4. Determine the context for the RHS.
    5. Evalute the RHS.
    6. Finally, call the actual lvalue method.

    I realize that this makes reverting the value somewhat more complex from the core -- but if the core thinks of the rollback as being a new assignment, and propigates exceptions thrown, it shouldn't be much more difficult. (Note that this is hardly the only place that exceptions can be thrown from nonobvious places.) I think it's far more important to give an interface to lvalue subs that matches the way people think about them.


    Warning: Unless otherwise stated, code is untested. Do not use without understanding. Code is posted in the hopes it is useful, but without warranty. All copyrights are relinquished into the public domain unless otherwise stated. I am not an angel. I am capable of error, and err on a fairly regular basis. If I made a mistake, please let me know (such as by replying to this node). Update: fixed HTML.

Re^3: Experimenting with Lvalue Subs
by TimToady (Parson) on Jan 25, 2005 at 02:11 UTC
    The purpose of an lvalue sub is to return an lvalue.

      Which by the testimony of this thread will be as near useless and unuseable in P6 as they are in p5.


      Examine what is said, not who speaks.
      Silence betokens consent.
      Love the truth but pardon error.
        Then the testimony of this thread is simply wrong. By explicit design, lvalue subs in Perl 6 will be just as usable as variables, which the testimony of this thread does not seem to understand are useful in many more places than just on one side of an = or the other. It's only the writing of lvalue subs that you're carping about, and that will definitely be easier in Perl 6 than in Perl 5. I see no new data here to warrant reopening the case.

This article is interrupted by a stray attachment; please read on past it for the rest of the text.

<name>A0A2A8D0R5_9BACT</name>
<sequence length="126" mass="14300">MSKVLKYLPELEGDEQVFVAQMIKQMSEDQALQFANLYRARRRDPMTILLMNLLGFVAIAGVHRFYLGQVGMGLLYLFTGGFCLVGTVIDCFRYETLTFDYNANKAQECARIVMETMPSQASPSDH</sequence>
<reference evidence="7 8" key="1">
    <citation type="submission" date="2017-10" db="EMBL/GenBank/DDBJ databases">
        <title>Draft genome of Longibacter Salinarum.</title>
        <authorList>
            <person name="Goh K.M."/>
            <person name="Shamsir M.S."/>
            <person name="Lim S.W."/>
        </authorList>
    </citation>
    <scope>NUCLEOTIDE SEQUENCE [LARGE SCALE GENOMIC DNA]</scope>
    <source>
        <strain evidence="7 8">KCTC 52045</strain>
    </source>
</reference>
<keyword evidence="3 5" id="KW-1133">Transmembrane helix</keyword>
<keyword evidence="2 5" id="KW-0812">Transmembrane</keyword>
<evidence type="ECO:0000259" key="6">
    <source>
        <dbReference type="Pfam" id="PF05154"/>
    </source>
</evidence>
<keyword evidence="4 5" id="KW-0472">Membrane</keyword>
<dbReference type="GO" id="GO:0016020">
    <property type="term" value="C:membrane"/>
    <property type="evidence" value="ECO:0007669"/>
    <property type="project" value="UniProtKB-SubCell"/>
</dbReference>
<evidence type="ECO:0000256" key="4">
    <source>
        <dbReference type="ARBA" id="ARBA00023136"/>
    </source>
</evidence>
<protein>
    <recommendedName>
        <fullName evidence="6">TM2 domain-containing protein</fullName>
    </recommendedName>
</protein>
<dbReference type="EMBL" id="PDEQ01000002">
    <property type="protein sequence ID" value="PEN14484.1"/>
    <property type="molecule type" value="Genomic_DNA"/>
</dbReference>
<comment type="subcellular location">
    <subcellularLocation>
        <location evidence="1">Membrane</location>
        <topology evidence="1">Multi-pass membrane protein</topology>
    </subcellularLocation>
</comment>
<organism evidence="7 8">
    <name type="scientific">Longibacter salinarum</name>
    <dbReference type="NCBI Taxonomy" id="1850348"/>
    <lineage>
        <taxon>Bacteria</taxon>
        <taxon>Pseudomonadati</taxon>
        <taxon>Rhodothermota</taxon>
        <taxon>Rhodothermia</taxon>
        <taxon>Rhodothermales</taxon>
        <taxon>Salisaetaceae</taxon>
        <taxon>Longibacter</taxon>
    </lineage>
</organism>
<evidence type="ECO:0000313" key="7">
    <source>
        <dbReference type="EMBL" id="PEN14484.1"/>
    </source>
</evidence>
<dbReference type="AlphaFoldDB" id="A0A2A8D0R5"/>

Really? I always thought the purpose of an lvalue sub is to let $x->location='over there'; Just Work.

      That's what the user wants, that's what the API designer wants. The rest, nobody wants to see except for the languge theorist. While their needs are sometimes interesting, they shouldn't get in the way of the users and the API designers.


      Warning: Unless otherwise stated, code is untested. Do not use without understanding. Code is posted in the hopes it is useful, but without warranty. All copyrights are relinquished into the public domain unless otherwise stated. I am not an angel. I am capable of error, and err on a fairly regular basis. If I made a mistake, please let me know (such as by replying to this node).

        How do you want to make

        local $foo->bar = 'baz';

        work, then? BrowserUk and I are struggling with that elsewhere in the thread, too.

        Larry is right, if you do anything else than return an lvalue from the sub, then this is not really possible. As I said in the other subthread, I suppose validation could be handled inline anyway, but there really is no getting around the fact that an lvalue sub must return an lvalue if you want to support dynamically scoped assignments.

        Makeshifts last the longest.

        Would you also like:
        $x->location++;
        to Just Work? How 'bout:
        my_increment($x->location);
        presuming that the argument is declared rw. And what about:
        $ref = \$x->location; $$ref++;
        and such?

        You've got yer blinders on if you think that's all just "language theory".

        Though it's kind of nice to be accused of being a language theorist for a change. Usually I'm accused of sacrificing theory on the altar of practicality.